By Elise Honningdalsnes

In May, when the Mongolian parliament decided to criminalize domestic violence for the first time in the country’s history, women and NGO’s were applauding the decision.

The revised edition of the domestic violence law along with amendments to the Criminal Code was supposed to go into effect on September 1, and domestic violence would no longer be viewed as a “domestic matter”.

The government’s recent decision to delay the implementation of the laws faced strong resistance by social groups seeking to protect thousands of victims of domestic violence. As a result of social opposition, the government decided to revise the laws and the domestic violence law is expected to be passed within the next two months.

The new laws were supposed to punish domestic violence resulting in serious injury or death with imprisonment and “light” causes of violence would be punished by a restraining order. Victims and witnesses of violence would also be protected.

To create the necessary infrastructure to support the Law to Combat Domestic Violence, six laws were amended, including the Criminal Code, Law on Law Enforcement, Law on Administrative Violations, Law on Criminal Procedure, Law on Marshals Service, and the Law on Victim and Witness Protection.

The country’s first ever domestic violence law was passed in 2004. The National Center Against Violence (NCAV) argues that this law was not sufficient as it had many gaps and the law alone was unable to protect the victims and the witnesses of violence. The NCAV has worked very hard to improve the new laws and that is why they are opposing the government’s recent decision to revise the laws.

The government aims to implement the domestic violence law alone and argues that this law alone will be sufficient to protect victims of violence. Arvintaria, the Legal Reform program coordinator at the NCAV, argues that the law alone will be even worse than the limited law from 2004.

“This law alone cannot protect the victims, all the laws must be passed and enforced together, at the same time. There is a wrong understanding among Parliament and the public in which they think that one law alone is enough to combat domestic violence,” says Arvintaria.

“The domestic violence law alone is not enough to protect the victims, but together these laws will make things better; it will be the legal system we are expecting to create,” says Arvintaria.

“We cannot hope for better improvements now when the laws will be revised, but on the other hand, we are hoping that the government won’t change the progress we have managed to make in these new laws,” she says.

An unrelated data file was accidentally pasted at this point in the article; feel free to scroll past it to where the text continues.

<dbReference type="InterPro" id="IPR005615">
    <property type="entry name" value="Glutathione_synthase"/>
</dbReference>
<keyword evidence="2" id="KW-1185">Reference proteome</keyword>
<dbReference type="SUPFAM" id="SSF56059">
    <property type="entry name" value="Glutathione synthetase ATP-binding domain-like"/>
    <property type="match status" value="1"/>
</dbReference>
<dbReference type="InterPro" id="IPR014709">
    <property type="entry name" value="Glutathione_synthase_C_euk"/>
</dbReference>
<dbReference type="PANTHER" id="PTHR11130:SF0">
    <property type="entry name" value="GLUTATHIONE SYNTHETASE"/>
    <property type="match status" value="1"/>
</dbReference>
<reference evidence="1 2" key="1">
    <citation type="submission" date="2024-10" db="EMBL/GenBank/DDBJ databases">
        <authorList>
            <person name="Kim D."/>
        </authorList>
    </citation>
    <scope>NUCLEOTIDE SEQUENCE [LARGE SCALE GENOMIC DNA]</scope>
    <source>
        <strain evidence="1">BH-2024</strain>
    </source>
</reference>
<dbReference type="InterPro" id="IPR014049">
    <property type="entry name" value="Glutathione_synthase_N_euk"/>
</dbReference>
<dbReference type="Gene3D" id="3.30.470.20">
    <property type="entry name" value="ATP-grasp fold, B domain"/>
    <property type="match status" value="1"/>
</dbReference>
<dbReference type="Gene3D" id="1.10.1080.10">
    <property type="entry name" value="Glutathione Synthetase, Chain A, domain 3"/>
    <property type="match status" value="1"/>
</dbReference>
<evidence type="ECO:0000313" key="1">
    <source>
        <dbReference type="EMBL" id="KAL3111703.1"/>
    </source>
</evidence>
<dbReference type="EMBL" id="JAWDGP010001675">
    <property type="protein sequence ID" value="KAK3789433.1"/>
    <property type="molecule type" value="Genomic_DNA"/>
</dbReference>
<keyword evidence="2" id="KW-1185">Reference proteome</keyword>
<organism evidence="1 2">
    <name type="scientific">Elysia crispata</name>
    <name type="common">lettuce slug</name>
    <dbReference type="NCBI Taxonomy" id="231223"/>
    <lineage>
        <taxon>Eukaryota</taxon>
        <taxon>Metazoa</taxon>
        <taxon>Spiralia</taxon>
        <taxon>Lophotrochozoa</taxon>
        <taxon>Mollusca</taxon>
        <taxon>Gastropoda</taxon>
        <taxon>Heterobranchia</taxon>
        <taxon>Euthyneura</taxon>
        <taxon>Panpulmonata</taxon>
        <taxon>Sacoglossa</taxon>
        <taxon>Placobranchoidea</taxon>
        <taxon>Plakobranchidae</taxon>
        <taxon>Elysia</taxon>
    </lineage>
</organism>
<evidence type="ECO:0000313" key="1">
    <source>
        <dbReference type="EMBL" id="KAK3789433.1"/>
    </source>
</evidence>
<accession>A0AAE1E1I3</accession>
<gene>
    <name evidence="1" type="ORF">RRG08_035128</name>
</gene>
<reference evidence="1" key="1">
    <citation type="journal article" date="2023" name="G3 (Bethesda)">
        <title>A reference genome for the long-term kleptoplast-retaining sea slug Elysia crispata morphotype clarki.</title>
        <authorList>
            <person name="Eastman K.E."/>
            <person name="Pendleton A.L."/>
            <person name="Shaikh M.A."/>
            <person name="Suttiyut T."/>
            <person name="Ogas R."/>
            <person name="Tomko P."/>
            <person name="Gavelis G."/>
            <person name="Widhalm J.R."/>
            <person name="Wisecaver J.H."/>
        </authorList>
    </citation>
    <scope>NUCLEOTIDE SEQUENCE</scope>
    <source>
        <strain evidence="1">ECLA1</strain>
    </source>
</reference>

Over the past six years alone, 95 women have lost their lives due to domestic violence and the number is increasing. The majority of the victims are women, but domestic violence also strikes older people, children, young people and disabled people. Far from all incidents are reported.

“Domestic violence can be seen as an iceberg. The top consists of the reported incidents, but underneath the ocean there is a much bigger, invisible mountain that no one can see, and that’s all the cases that have not been reported,” Arvintaria says.

“The numbers are increasing and the government is doing absolutely nothing to protect victims of violence,” says Arvintaria, who argues that the government is doing a terrible job facing this issue.

“The root cause for domestic violence is power inequality and imbalanced relationships between the genders,” she says. “There are many things the government can do to combat domestic violence; they can improve the laws, hold the perpetrators accountable for what they’ve done, give education on how to deal with issues without con-
flicts and give comprehensive training to agencies such as the police.”

The new laws were supposed to grant the police the authority to enter a home immediately if a victim’s life or health is at stake, as well as to remove children who are in danger of harm. The laws were also meant to require citizens to report child abuse and those who refrain would face fines.

In addition, the new laws would make it easier for women to obtain restraining orders. Over the past 12 years, only 54 restraining orders have been issued in Mongolia, and in reality not many of these have been followed up. Under the new laws, domestic violence would also be treated as top priority.

The NCAV was established in 1995 and has since worked hard to combat the issue of domestic violence. Victims can come to the center, where they will be provided legal and psychological aid. Today there are two shelter houses in Ulaanbaatar that women and victims of domestic violence can go to if they are in danger. One center is run by the police and the other one by the NCAV. In total there are around 60 beds in these two shelter houses, and 60 percent of the current residents are children.

As the numbers of victims of domestic violence are increasing, something needs to be done and the authorities need to work together, Arvintaria argues.

“The police or an NGO alone cannot solve the issue, we need guidelines that all agencies can follow, no one can fight the issue alone,” she says, “We have to target all the underlying factors such as alcoholism, poverty and unemployment.”